'Kiwis Loose Touch With Their Neighbours' was the New Zealand Herald's take out from the recently released Sovereign Wellness Index Survey.

Only 4% of New Zealanders agreed they felt close to people in their local area.

It's not that we don't want to know our neighbours. The 2014 Neighbourly Survey highlighted 85% saying we want to connect with our neighbours.

Here's one way of tackling the problem:

Four years ago the Clevedon Presbyterian church community canvassed interest in holding an intercultural luncheon. A staggering 5,000 Chinese replied 'yes'.

So every Tuesday about twenty are bussed in from across Auckland to sit down and share lunch with local volunteers. Many have followed their children here. Some have been here for less than three months, some up to twelve years. This is often the first time in this country that they have been invited to a Western meal. Many have never used knives and forks, nor are they familiar with our dining etiquette. Volunteers guide them through a meal. There are lots of laughs. People talk about who they are and why they are here.

The waiting list to participate keeps growing exponentially and now includes different ethnicities.  Sharing stories over food is an ideal opportunity to get to know your neighbours. Everyone has a story.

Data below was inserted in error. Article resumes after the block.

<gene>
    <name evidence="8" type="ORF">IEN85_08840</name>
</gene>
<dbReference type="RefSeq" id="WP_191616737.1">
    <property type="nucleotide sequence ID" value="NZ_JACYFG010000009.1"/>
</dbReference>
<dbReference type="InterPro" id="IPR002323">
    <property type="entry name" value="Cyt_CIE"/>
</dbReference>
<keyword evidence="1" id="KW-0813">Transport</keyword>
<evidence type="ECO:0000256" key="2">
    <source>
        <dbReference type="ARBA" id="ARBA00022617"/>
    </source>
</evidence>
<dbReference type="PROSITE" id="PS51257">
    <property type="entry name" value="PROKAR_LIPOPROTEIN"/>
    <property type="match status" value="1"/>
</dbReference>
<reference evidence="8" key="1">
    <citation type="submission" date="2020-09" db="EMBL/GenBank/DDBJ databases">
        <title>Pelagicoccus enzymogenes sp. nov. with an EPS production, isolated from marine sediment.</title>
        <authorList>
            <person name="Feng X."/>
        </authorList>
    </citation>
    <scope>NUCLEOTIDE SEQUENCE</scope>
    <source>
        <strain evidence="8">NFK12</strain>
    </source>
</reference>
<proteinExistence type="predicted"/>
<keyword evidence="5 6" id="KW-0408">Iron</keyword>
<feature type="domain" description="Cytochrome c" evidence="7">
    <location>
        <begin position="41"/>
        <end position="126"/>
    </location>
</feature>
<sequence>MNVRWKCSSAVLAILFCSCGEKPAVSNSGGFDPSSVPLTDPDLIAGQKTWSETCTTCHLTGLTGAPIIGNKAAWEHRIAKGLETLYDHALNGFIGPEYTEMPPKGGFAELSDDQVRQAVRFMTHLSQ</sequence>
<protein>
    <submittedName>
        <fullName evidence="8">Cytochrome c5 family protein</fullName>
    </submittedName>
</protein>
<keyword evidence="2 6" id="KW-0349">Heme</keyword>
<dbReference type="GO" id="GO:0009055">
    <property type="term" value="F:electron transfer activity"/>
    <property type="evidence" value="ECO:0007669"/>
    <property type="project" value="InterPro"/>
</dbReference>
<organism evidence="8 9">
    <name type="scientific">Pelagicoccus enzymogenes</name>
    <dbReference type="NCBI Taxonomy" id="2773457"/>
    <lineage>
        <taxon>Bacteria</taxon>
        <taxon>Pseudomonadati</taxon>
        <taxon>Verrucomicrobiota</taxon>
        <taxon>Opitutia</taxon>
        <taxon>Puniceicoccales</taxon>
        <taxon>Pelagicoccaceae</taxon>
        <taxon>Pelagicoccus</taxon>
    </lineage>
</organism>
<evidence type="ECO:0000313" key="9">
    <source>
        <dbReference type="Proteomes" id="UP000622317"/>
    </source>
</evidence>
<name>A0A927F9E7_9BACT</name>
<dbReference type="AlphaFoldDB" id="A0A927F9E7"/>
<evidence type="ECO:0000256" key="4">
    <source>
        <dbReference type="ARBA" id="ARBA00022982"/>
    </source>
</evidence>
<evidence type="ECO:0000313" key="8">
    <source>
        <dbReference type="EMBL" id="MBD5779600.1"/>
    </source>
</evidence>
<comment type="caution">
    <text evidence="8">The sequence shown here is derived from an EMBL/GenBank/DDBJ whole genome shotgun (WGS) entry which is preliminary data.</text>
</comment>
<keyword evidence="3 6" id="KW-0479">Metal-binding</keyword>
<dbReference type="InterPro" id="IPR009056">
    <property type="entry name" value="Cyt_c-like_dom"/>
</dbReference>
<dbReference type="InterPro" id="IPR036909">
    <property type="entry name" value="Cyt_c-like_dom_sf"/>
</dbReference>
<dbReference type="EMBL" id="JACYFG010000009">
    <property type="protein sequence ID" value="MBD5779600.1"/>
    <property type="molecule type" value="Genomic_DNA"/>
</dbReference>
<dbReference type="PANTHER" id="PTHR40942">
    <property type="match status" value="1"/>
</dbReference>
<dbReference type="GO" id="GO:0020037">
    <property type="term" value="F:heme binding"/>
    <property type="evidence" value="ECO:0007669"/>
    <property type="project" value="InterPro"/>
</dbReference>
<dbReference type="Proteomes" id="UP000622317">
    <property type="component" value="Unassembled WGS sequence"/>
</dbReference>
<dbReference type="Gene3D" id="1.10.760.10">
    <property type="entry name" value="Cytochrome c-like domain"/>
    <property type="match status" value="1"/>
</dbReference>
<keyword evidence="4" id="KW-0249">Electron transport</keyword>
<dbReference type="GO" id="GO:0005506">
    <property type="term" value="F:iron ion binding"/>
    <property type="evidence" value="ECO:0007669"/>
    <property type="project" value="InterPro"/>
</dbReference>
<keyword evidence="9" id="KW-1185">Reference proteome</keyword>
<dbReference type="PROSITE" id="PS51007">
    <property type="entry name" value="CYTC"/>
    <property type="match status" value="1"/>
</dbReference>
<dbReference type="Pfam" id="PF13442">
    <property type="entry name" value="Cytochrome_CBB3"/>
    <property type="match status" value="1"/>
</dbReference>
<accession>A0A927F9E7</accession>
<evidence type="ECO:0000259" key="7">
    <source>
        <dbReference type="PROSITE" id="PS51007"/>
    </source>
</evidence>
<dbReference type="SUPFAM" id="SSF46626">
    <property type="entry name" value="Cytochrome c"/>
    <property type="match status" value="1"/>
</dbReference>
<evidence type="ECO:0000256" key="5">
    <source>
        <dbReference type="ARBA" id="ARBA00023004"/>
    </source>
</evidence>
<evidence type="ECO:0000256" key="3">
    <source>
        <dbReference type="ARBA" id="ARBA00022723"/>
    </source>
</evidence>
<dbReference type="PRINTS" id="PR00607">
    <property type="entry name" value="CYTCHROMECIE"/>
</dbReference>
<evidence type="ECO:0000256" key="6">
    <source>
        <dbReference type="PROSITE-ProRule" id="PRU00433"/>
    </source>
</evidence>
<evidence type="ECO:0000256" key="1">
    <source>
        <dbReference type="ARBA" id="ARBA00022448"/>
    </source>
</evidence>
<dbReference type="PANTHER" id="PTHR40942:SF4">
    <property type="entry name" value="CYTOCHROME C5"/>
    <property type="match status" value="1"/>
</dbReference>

Let's all be that kind stranger, that welcoming community.


Chris Voss, a hostage negotiator with the FBI for 25 years, is now CEO and Founder of The Black Swan Group.  His insights from the FBI, Scotland Yard and Harvard Law School have been applied to communication challenges and negotiations in business.

Voss recommends what he describes as a 'ridiculously simple, but incredibly powerful' technique for de-escalating a crisis: emotional labelling. 

"People love to have others understand how they feel. Hanging a tentative label on an emotion heard, observed, or more importantly implied, is the best way to demonstrate empathy. Empathy is the cognitive ability to discriminate effective cues in others and the ability to articulate those cues. It not only encourages reciprocity it allows people to become more receptive of others’ points of view. Attentive listening has positive benefits.  It allows the individual to evaluate and clarify their own thoughts and feelings and become better problem solvers."


Listen to Chris' interview with Kathryn Ryan on National Radio by clicking the image, or go to


Disruptive change creates winners and losers.  Jeremy Heimans and Henry Timms give us a great framework to understand this shift in their "New Power" article in the HBR.

Click  here  to read the article by  Jeremy Heimans and Henry Timms.  

Click here to read the article by  Jeremy Heimans and Henry Timms.  

 "When you hear people talk about the future, they most often describe a '2.0' world. Education 2.0. Politics 2.0. Media 2.0. This is a small metaphor for a huge change, falsely promising us incremental shifts that are largely to do with technology.

As if tomorrow will just be a digitally enhanced version of yesterday."

We like their insight that a more fundamental and more human transformation is taking place driven by a growing tension between two distinct forces – Old Power and New Power.
"Old Power works like a currency. It is held by few. It is closed, inaccessible, and leader-driven. It downloads. It commands.

New Power works like a current. It is made by many. It is open, participatory, and peer-driven. It uploads. It shares."